In March, the Federal Trade Commission told 90 celebrities and other social media influencers who endorsed brands online that they must disclose whether they had any material connections with those brands, including whether they received payment or were given free merchandise.
Last month, the agency followed up with warning letters, but those letters were only sent to 21 Instagram influencers.
Why the discrepancy? One reason may be that not all the original recipients were paid endorsers. At least, that's what the FTC associate director for advertising practices Mary Engle suggested this week at the annual conference of the watchdog National Advertising Division.
"Quite a number of these posts were organic, not sponsored," Engle said. In some cases, even the biggest celebrities apparently simply liked the products enough to tout the brands.
Engle added that endorsements on social media can be ambiguous precisely because it's difficult to know whether the endorsers are paid.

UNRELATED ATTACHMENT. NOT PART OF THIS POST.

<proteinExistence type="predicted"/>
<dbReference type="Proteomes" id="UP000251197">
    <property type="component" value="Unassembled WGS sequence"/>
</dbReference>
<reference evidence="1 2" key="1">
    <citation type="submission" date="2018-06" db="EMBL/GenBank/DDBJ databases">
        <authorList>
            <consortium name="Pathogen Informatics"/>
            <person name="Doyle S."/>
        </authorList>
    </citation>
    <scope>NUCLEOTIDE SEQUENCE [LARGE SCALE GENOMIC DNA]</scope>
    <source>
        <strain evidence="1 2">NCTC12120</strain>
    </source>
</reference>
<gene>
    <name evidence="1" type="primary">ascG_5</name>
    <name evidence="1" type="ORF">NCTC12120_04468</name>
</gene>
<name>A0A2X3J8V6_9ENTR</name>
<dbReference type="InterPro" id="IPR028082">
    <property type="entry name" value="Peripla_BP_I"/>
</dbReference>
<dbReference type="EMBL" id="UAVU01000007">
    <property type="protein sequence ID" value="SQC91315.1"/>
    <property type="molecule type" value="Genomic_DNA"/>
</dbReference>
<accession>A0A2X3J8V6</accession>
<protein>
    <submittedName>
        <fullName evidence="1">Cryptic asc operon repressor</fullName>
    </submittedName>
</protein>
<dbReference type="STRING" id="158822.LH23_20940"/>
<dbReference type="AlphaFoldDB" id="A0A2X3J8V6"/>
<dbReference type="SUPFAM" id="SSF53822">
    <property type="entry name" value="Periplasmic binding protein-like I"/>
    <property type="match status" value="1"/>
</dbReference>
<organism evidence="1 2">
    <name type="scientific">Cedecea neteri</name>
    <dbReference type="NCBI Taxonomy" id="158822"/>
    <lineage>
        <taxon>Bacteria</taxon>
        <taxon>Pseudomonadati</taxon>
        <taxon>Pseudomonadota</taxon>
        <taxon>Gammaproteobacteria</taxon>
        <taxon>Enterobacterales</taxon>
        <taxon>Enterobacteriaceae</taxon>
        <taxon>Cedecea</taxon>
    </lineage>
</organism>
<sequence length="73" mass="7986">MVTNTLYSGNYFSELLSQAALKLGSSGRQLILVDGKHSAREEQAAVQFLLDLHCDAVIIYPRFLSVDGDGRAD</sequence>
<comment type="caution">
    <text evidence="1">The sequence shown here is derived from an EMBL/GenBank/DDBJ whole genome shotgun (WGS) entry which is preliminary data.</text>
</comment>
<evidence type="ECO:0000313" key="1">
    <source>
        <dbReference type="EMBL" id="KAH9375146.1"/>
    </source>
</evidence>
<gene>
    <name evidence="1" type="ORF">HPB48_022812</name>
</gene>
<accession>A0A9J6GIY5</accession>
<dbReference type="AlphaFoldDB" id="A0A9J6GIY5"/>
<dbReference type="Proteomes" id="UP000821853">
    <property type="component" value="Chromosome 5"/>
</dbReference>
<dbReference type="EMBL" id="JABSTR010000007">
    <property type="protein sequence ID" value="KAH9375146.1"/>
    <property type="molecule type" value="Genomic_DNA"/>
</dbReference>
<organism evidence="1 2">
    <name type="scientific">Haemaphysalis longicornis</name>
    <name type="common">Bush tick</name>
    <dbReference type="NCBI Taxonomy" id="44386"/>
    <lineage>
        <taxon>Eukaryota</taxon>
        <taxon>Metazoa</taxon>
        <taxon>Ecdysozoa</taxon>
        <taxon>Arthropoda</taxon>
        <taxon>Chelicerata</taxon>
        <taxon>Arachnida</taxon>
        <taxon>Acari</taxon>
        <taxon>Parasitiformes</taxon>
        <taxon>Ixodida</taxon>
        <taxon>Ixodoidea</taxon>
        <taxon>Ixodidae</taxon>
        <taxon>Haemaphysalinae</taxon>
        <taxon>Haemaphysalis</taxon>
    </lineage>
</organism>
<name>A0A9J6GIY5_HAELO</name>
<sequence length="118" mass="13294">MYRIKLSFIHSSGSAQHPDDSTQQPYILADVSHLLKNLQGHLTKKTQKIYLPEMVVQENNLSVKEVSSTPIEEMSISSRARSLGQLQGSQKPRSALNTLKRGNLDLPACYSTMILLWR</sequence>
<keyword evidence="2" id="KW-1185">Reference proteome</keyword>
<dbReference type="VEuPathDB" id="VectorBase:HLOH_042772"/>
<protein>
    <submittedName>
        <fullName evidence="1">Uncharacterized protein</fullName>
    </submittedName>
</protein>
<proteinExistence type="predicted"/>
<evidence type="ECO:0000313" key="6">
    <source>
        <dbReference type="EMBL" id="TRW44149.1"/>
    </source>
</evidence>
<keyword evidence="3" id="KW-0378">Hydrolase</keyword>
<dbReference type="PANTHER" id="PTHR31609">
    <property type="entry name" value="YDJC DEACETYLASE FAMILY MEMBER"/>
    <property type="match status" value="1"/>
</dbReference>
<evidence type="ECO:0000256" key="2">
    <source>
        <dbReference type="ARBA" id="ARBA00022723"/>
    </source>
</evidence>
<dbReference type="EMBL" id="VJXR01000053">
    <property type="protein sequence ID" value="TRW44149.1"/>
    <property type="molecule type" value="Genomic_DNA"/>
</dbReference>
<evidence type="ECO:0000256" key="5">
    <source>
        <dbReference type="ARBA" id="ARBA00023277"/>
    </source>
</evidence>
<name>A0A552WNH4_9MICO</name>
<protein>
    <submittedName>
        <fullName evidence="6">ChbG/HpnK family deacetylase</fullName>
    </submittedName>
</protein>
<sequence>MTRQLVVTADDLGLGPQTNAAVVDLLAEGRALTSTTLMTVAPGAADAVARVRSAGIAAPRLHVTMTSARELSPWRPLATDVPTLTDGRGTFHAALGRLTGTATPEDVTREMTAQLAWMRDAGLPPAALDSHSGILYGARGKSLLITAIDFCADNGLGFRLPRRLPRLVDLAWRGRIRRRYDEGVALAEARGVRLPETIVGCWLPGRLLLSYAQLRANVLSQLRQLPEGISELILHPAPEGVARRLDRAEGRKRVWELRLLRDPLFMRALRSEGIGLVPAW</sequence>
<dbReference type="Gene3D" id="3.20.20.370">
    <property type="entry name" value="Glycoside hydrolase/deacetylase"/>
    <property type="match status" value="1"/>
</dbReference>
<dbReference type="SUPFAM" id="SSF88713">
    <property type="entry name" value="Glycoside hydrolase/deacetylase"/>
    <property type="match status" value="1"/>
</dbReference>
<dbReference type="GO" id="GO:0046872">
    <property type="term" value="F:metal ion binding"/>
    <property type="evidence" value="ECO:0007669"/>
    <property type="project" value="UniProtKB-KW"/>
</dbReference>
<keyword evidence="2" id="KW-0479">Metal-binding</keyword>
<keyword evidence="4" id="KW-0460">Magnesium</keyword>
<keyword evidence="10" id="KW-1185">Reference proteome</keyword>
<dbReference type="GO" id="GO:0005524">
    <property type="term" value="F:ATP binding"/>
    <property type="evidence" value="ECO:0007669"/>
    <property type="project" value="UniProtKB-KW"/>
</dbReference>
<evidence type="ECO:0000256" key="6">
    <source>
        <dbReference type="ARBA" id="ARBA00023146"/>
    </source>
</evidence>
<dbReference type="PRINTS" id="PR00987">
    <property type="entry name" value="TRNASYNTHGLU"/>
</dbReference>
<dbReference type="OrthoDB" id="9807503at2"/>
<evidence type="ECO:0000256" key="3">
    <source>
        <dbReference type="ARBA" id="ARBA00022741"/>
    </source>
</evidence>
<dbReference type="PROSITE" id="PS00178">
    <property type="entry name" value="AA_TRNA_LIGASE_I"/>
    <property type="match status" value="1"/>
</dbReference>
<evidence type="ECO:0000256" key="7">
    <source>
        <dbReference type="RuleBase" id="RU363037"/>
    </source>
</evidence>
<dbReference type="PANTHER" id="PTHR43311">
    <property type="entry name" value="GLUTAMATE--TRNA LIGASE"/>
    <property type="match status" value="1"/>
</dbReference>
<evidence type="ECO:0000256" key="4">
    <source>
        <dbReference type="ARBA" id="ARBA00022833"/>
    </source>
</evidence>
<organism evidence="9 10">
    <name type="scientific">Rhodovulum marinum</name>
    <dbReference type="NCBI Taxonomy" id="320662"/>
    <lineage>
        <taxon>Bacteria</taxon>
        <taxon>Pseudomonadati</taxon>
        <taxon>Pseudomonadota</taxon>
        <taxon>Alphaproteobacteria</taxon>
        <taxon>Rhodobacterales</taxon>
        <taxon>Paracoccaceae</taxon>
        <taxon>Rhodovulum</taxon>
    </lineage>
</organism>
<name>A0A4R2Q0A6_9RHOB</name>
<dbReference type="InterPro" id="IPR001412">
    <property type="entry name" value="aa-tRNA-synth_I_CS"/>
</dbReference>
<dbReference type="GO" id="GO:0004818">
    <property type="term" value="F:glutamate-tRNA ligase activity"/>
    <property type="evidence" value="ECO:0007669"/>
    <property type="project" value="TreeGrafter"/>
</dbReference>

The FTC in September issued updated guidance for online endorsers. Among other items, the new guidance emphasizes that disclosures should be unambiguous. The agency specifically says that endorsers' use of the phrase "thank you" doesn't adequately disclose that they received something in exchange for promoting the brand.
Engle reiterated that point on Monday. "A lot of times people will say thank you just because they're happy with the brand," she said.